The Anchordudes web site was developed over 10 years ago, and we got in to doing reviews even before we realized that some providers had affiliate programs that paid commissions. We just wanted to share our knowledge and experience, not make money. And while it’s nice to get a check every so often, we’re still committed to those ideals.
Through the years there have been providers with great products but no commissions, yet we recommended their products when they were the best in the industry. We’ve had providers write (or even call) us when we documented some problem they had – we’ve even had them cancel affiliate programs on us – yet when their products improved, we put them back on the recommended list.
We don’t let commissions determine who we recommend, how we rate them, or what we say about them.
We’ve had titans of the industry stiff us and screw us over, but because their service to end users is exceptional, we still recommend them.
Yes, we have built professional relationships, and at times even developed personal friendships, with members of the industry, but we promise to give you the straight scoop to the best of our ability. And no matter how hard any Usenet provider tries to lean on us, we don’t intend to change this policy.
How affiliate programs work:
Ever wonder why a certain book gets a big display near the entrance of a big chain bookstore? Why this week there’s a big pyramid of Coke products near the checkout at the supermarket – but next week it’s all Pepsi products? Or even why the ads on a Google or Yahoo search page appear in a certain order?
It’s pretty simple – Those suppliers or merchants are paying an extra fee to have their product displayed prominently. Floor space at the supermarket or book store is limited, and there’s only so much space on web page. The best real estate usually commands the highest price.
This can get a company in trouble – if not legally, then at least morally. Back when search engines like Yahoo and Google were trying to find ways to make money, they started letting advertisers pay them to make some search results appear before others – even mixing the advertising in with the real results. The public called foul, and now all the legitimate search engines are careful to separate the “organic” search results from the paid placement. But even within those restrictions, it’s still the advertiser that pays the most that gets the first listing within the advertisers.
Affiliate programs are a special way of paying companies to advertise a product or service. Instead of paying a website for a specific place on the page, or the number of times the ad displays, they pay the website based on how many products they sell to people who followed a specific link. Usually it is a percentage of the sales price, sometimes it is a flat amount per sale. They effectively are selling something on commission. If nothing sells, the advertiser pays nothing.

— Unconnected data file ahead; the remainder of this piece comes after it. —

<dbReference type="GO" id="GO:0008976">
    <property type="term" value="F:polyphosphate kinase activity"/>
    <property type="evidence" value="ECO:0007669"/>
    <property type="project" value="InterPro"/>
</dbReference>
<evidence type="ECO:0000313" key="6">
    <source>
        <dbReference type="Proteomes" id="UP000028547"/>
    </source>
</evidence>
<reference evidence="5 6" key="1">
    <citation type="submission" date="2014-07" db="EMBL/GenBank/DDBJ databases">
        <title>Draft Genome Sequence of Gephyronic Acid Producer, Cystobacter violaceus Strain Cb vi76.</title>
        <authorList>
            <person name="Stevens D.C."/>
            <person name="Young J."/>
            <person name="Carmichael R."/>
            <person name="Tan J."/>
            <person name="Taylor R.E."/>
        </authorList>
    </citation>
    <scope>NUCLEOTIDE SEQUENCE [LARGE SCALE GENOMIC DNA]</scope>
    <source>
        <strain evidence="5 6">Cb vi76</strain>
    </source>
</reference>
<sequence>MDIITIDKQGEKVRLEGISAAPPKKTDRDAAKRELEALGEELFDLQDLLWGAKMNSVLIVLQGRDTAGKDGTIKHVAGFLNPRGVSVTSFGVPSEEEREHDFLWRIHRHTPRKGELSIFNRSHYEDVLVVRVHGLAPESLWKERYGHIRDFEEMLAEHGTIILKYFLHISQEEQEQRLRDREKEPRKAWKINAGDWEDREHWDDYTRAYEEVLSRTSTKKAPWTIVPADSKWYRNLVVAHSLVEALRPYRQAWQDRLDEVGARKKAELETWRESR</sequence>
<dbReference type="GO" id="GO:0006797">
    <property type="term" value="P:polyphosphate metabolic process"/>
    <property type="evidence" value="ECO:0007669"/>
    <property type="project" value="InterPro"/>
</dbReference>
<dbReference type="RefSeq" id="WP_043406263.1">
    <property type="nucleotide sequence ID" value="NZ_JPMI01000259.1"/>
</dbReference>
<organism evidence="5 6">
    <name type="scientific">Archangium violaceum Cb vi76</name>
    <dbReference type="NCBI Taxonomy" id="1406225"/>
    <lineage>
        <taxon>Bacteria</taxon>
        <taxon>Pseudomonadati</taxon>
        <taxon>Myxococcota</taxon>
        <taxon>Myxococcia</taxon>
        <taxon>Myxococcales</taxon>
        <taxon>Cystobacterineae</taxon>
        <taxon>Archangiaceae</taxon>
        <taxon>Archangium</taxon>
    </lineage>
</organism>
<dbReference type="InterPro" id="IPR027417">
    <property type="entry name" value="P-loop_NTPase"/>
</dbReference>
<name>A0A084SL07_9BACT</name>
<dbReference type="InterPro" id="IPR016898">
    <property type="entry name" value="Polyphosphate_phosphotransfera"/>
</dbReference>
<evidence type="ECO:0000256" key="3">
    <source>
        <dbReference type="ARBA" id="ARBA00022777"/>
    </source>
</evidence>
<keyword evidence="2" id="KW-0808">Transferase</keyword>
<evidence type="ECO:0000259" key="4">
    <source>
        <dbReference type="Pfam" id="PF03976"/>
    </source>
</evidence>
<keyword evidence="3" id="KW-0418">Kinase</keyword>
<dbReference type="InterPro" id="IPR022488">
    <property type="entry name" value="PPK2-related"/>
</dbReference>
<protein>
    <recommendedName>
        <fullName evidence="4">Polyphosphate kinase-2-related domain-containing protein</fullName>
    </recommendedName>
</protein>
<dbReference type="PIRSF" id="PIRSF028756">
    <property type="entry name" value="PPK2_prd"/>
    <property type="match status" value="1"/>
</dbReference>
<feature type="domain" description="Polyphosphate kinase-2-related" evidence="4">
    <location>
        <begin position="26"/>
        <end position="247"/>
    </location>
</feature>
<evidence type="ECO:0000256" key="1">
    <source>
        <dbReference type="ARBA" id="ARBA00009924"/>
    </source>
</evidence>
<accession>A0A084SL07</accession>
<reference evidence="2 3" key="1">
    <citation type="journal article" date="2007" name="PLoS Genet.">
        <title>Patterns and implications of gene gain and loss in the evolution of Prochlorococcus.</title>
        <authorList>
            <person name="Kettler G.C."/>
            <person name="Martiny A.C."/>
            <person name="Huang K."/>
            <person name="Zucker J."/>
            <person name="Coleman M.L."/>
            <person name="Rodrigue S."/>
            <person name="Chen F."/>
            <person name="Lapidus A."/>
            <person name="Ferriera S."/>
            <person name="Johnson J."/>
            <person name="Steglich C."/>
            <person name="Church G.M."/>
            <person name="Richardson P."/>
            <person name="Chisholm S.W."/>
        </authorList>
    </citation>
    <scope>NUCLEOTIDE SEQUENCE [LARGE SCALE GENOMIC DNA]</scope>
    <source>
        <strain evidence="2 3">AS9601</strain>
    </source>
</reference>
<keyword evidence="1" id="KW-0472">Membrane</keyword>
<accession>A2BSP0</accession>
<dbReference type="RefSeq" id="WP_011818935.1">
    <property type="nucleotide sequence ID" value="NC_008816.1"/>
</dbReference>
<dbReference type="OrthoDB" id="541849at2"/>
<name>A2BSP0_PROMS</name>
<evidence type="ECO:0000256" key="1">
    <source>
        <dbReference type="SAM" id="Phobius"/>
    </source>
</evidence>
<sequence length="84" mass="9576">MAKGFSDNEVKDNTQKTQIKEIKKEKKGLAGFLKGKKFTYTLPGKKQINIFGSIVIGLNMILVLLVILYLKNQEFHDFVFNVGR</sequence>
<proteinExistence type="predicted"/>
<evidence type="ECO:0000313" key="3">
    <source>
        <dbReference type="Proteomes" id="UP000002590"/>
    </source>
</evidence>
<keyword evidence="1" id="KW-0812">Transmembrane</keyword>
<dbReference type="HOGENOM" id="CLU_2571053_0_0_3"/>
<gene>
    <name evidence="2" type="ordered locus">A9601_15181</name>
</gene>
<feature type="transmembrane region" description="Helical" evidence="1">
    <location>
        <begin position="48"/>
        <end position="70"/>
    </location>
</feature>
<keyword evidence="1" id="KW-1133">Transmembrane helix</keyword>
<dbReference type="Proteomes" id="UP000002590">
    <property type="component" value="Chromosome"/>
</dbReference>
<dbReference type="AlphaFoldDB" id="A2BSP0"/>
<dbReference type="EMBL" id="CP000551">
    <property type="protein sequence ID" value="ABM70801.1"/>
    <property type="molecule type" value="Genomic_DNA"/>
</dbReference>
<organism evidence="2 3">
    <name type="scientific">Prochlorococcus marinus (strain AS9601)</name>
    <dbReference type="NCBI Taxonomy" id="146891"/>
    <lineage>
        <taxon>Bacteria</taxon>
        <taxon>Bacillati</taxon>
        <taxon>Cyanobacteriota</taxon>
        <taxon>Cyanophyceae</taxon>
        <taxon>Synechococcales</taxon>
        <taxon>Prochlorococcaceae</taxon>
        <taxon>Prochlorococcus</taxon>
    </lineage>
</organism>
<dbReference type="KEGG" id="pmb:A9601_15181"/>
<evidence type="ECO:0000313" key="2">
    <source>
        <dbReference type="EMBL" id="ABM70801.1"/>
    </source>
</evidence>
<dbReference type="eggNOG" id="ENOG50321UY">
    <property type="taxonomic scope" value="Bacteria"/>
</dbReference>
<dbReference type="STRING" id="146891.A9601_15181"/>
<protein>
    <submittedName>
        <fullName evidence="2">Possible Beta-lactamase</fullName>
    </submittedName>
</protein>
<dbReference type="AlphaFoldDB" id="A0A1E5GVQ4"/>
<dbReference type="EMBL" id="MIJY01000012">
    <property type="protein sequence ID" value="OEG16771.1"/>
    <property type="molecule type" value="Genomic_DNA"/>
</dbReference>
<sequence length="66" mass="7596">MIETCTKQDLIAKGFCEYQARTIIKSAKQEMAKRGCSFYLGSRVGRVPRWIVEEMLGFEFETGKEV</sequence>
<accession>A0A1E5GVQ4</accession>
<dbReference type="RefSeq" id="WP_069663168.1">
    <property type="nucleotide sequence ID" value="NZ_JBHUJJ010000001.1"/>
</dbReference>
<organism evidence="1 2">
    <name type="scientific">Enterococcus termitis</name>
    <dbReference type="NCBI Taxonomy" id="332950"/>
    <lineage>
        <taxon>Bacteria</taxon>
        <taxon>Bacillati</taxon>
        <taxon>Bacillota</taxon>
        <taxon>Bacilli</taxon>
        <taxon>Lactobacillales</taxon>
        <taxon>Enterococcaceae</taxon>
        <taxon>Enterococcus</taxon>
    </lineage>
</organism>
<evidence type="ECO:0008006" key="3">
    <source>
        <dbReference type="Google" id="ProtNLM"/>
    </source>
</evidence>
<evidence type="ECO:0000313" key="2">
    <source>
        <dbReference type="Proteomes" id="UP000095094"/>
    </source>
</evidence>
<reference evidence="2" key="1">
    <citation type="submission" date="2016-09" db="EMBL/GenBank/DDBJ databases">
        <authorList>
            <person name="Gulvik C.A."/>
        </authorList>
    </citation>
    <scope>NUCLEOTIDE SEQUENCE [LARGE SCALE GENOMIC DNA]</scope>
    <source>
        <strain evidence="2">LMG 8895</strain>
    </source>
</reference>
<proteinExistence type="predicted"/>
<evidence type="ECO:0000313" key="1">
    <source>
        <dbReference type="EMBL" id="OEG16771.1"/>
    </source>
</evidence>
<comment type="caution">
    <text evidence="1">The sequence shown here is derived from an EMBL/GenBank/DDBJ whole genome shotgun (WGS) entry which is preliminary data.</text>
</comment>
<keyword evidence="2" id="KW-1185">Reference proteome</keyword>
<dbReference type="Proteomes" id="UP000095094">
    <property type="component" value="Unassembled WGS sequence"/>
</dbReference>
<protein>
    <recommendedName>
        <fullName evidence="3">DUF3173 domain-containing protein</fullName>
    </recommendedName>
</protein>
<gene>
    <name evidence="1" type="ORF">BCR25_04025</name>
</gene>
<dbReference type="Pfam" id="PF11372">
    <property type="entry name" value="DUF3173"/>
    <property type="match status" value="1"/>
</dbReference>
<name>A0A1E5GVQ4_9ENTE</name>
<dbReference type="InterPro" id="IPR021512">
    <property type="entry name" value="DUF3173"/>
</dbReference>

To make it more attractive for a website owner to push a specific product, advertisers often provide extra bonuses, or increase the payout per sale. The specific payout isn’t the only thing that drives a website owner’s decision – the product has to be something his visitors would be interested in. It doesn’t matter if Bartaloni’s Shoe Store is offering the website 80% of the sales price for each pair of alligator boots it sells – a pet rescue site just isn’t going to be a good market for advertising the boots. For may websites, it’s a combination of what pays them the most and what is most likely to sell that determines what gets the best advertising position on a page.
You may be interested to know that just about every company selling something on the internet has a way of paying commissions to other web sites that refer customers to them. Amazon is probably the biggest, paying between 4 and 10% of the product selling price to any web site that induces a visitor to go to Amazon.com and buy something. So does Barnes and Noble, Tire Rack, and just about any other online store you can think of (including web sites that sell penis enlargement pills!) The referring website just has to make sure they include some special codes in the link to the store site, and they get credit for whatever the visitor buys.
99.5% of all the internet get-rich-quick schemes you read about (and try to take your money) are based on trying to help you take advantage of this model. The bad news is that it’s a saturated market - there are already 500,000 people trying to cash in on this sales approach, and at least 50,000 of them are really good at it already. The even worse news is that another 50,000 are abusing the business model by sending email spam with these kinds of links hoping that 1 in a thousand of the recipients will actually make a purchase off their link.
Another unfortunately by-product of this model is that rating and reviews web site owners have big incentives to give the most attention to the products and suppliers that pay them the biggest commissions. There are many fields where this is a real problem – most notably the Web Hosting industry. We (the Anchordudes) have struggled through site after site of hosting reviews trying to find quality results, while seeing the same low quality, high commission hosting companies show up time after time on review sites. It’s depressing.
So, we’ll come right out and say it: we get a commission of some sort whenever someone signs up for a Usenet account based on our recommendation. Just about every Newsgroup provider in the industry has some sort of commission structure (there are a few exceptions, but they are small niche players that don’t meet our other standards). We’d be stupid not to accept them. Interestingly, the market is pretty mature and for the most part the commissions paid by most of the major Usenet providers are pretty much the same, so there’s no incentive to play games with the reviews.